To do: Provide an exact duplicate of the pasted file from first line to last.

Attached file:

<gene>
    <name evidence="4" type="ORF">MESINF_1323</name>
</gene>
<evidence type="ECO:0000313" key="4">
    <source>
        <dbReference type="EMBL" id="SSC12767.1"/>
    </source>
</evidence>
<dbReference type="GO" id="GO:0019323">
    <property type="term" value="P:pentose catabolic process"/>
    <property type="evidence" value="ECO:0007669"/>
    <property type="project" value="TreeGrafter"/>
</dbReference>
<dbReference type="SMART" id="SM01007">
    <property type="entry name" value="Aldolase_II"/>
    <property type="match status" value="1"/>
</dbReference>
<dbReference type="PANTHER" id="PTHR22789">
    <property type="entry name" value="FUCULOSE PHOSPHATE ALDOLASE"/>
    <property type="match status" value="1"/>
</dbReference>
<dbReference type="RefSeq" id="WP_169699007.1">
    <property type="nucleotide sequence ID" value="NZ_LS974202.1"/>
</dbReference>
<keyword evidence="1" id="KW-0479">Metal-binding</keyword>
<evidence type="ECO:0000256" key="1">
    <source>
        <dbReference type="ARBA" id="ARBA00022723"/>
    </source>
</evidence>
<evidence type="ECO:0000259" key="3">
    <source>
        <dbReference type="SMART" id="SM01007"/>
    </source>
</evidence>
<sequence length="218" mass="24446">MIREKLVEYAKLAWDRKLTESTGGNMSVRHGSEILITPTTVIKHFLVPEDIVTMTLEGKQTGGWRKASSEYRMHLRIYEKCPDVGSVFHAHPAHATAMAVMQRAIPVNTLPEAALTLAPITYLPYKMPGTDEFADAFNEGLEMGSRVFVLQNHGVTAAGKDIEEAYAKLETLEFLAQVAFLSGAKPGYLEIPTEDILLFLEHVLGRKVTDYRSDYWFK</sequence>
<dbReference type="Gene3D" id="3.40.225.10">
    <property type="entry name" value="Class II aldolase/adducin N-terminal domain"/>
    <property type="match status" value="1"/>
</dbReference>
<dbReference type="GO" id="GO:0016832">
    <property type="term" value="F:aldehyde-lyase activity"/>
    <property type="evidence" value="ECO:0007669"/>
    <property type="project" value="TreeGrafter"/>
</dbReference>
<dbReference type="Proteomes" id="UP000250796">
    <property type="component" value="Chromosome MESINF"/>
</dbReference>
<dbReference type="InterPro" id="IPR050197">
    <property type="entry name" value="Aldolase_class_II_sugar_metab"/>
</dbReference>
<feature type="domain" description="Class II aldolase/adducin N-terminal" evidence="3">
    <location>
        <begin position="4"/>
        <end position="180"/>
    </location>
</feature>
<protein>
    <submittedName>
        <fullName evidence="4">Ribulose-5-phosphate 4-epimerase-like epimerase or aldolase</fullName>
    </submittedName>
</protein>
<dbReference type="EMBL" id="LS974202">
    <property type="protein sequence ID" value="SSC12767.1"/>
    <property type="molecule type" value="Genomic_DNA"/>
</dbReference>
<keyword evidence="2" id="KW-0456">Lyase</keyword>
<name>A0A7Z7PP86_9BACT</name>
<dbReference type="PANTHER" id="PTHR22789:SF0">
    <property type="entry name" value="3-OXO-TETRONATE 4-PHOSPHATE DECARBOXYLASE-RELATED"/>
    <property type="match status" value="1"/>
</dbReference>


<gene>
    <name evidence="4" type="ORF">MESINF_1323</name>
</gene>
<evidence type="ECO:0000313" key="4">
    <source>
        <dbReference type="EMBL" id="SSC12767.1"/>
    </source>
</evidence>
<dbReference type="GO" id="GO:0019323">
    <property type="term" value="P:pentose catabolic process"/>
    <property type="evidence" value="ECO:0007669"/>
    <property type="project" value="TreeGrafter"/>
</dbReference>
<dbReference type="SMART" id="SM01007">
    <property type="entry name" value="Aldolase_II"/>
    <property type="match status" value="1"/>
</dbReference>
<dbReference type="PANTHER" id="PTHR22789">
    <property type="entry name" value="FUCULOSE PHOSPHATE ALDOLASE"/>
    <property type="match status" value="1"/>
</dbReference>
<dbReference type="RefSeq" id="WP_169699007.1">
    <property type="nucleotide sequence ID" value="NZ_LS974202.1"/>
</dbReference>
<keyword evidence="1" id="KW-0479">Metal-binding</keyword>
<evidence type="ECO:0000256" key="1">
    <source>
        <dbReference type="ARBA" id="ARBA00022723"/>
    </source>
</evidence>
<evidence type="ECO:0000259" key="3">
    <source>
        <dbReference type="SMART" id="SM01007"/>
    </source>
</evidence>
<sequence length="218" mass="24446">MIREKLVEYAKLAWDRKLTESTGGNMSVRHGSEILITPTTVIKHFLVPEDIVTMTLEGKQTGGWRKASSEYRMHLRIYEKCPDVGSVFHAHPAHATAMAVMQRAIPVNTLPEAALTLAPITYLPYKMPGTDEFADAFNEGLEMGSRVFVLQNHGVTAAGKDIEEAYAKLETLEFLAQVAFLSGAKPGYLEIPTEDILLFLEHVLGRKVTDYRSDYWFK</sequence>
<dbReference type="Gene3D" id="3.40.225.10">
    <property type="entry name" value="Class II aldolase/adducin N-terminal domain"/>
    <property type="match status" value="1"/>
</dbReference>
<dbReference type="GO" id="GO:0016832">
    <property type="term" value="F:aldehyde-lyase activity"/>
    <property type="evidence" value="ECO:0007669"/>
    <property type="project" value="TreeGrafter"/>
</dbReference>
<dbReference type="Proteomes" id="UP000250796">
    <property type="component" value="Chromosome MESINF"/>
</dbReference>
<dbReference type="InterPro" id="IPR050197">
    <property type="entry name" value="Aldolase_class_II_sugar_metab"/>
</dbReference>
<feature type="domain" description="Class II aldolase/adducin N-terminal" evidence="3">
    <location>
        <begin position="4"/>
        <end position="180"/>
    </location>
</feature>
<protein>
    <submittedName>
        <fullName evidence="4">Ribulose-5-phosphate 4-epimerase-like epimerase or aldolase</fullName>
    </submittedName>
</protein>
<dbReference type="EMBL" id="LS974202">
    <property type="protein sequence ID" value="SSC12767.1"/>
    <property type="molecule type" value="Genomic_DNA"/>
</dbReference>
<keyword evidence="2" id="KW-0456">Lyase</keyword>
<name>A0A7Z7PP86_9BACT</name>
<dbReference type="PANTHER" id="PTHR22789:SF0">
    <property type="entry name" value="3-OXO-TETRONATE 4-PHOSPHATE DECARBOXYLASE-RELATED"/>
    <property type="match status" value="1"/>
</dbReference>